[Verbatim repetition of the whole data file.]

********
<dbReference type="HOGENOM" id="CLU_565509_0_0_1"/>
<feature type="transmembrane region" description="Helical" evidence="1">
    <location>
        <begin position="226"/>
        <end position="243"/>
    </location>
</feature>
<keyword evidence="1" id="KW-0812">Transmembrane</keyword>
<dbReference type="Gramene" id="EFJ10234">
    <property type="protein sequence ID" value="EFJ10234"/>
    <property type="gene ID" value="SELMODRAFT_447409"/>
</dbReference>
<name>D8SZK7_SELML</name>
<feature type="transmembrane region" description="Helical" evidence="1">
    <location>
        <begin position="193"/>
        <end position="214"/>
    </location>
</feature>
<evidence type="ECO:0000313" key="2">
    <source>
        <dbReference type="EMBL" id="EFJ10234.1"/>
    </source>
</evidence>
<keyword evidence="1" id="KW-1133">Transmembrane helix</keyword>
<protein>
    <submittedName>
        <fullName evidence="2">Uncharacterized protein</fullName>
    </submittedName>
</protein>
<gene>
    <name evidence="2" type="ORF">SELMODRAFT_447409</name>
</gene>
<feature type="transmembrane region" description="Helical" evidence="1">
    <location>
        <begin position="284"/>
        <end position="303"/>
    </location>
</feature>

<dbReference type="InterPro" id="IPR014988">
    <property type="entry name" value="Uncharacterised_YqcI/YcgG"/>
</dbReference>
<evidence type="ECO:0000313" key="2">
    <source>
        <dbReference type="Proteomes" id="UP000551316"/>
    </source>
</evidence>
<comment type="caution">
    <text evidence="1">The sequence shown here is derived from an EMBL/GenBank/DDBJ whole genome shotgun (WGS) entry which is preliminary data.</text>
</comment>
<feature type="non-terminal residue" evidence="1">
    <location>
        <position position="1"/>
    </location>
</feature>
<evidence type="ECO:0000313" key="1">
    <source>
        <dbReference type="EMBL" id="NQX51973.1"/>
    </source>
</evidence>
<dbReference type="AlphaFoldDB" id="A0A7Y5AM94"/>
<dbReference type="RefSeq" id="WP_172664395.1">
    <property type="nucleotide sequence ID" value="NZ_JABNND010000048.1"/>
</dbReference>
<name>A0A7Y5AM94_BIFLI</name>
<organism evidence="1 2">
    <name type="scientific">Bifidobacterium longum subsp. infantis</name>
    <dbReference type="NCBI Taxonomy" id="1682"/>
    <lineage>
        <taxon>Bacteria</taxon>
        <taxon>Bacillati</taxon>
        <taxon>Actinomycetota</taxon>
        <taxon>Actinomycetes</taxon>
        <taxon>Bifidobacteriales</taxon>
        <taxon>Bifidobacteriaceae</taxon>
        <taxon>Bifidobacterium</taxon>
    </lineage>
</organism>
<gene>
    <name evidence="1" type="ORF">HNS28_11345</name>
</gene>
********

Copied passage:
<dbReference type="HOGENOM" id="CLU_565509_0_0_1"/>
<feature type="transmembrane region" description="Helical" evidence="1">
    <location>
        <begin position="226"/>
        <end position="243"/>
    </location>
</feature>
<keyword evidence="1" id="KW-0812">Transmembrane</keyword>
<dbReference type="Gramene" id="EFJ10234">
    <property type="protein sequence ID" value="EFJ10234"/>
    <property type="gene ID" value="SELMODRAFT_447409"/>
</dbReference>
<name>D8SZK7_SELML</name>
<feature type="transmembrane region" description="Helical" evidence="1">
    <location>
        <begin position="193"/>
        <end position="214"/>
    </location>
</feature>
<evidence type="ECO:0000313" key="2">
    <source>
        <dbReference type="EMBL" id="EFJ10234.1"/>
    </source>
</evidence>
<keyword evidence="1" id="KW-1133">Transmembrane helix</keyword>
<protein>
    <submittedName>
        <fullName evidence="2">Uncharacterized protein</fullName>
    </submittedName>
</protein>
<gene>
    <name evidence="2" type="ORF">SELMODRAFT_447409</name>
</gene>
<feature type="transmembrane region" description="Helical" evidence="1">
    <location>
        <begin position="284"/>
        <end position="303"/>
    </location>
</feature>

<dbReference type="InterPro" id="IPR014988">
    <property type="entry name" value="Uncharacterised_YqcI/YcgG"/>
</dbReference>
<evidence type="ECO:0000313" key="2">
    <source>
        <dbReference type="Proteomes" id="UP000551316"/>
    </source>
</evidence>
<comment type="caution">
    <text evidence="1">The sequence shown here is derived from an EMBL/GenBank/DDBJ whole genome shotgun (WGS) entry which is preliminary data.</text>
</comment>
<feature type="non-terminal residue" evidence="1">
    <location>
        <position position="1"/>
    </location>
</feature>
<evidence type="ECO:0000313" key="1">
    <source>
        <dbReference type="EMBL" id="NQX51973.1"/>
    </source>
</evidence>
<dbReference type="AlphaFoldDB" id="A0A7Y5AM94"/>
<dbReference type="RefSeq" id="WP_172664395.1">
    <property type="nucleotide sequence ID" value="NZ_JABNND010000048.1"/>
</dbReference>
<name>A0A7Y5AM94_BIFLI</name>
<organism evidence="1 2">
    <name type="scientific">Bifidobacterium longum subsp. infantis</name>
    <dbReference type="NCBI Taxonomy" id="1682"/>
    <lineage>
        <taxon>Bacteria</taxon>
        <taxon>Bacillati</taxon>
        <taxon>Actinomycetota</taxon>
        <taxon>Actinomycetes</taxon>
        <taxon>Bifidobacteriales</taxon>
        <taxon>Bifidobacteriaceae</taxon>
        <taxon>Bifidobacterium</taxon>
    </lineage>
</organism>
<gene>
    <name evidence="1" type="ORF">HNS28_11345</name>
</gene>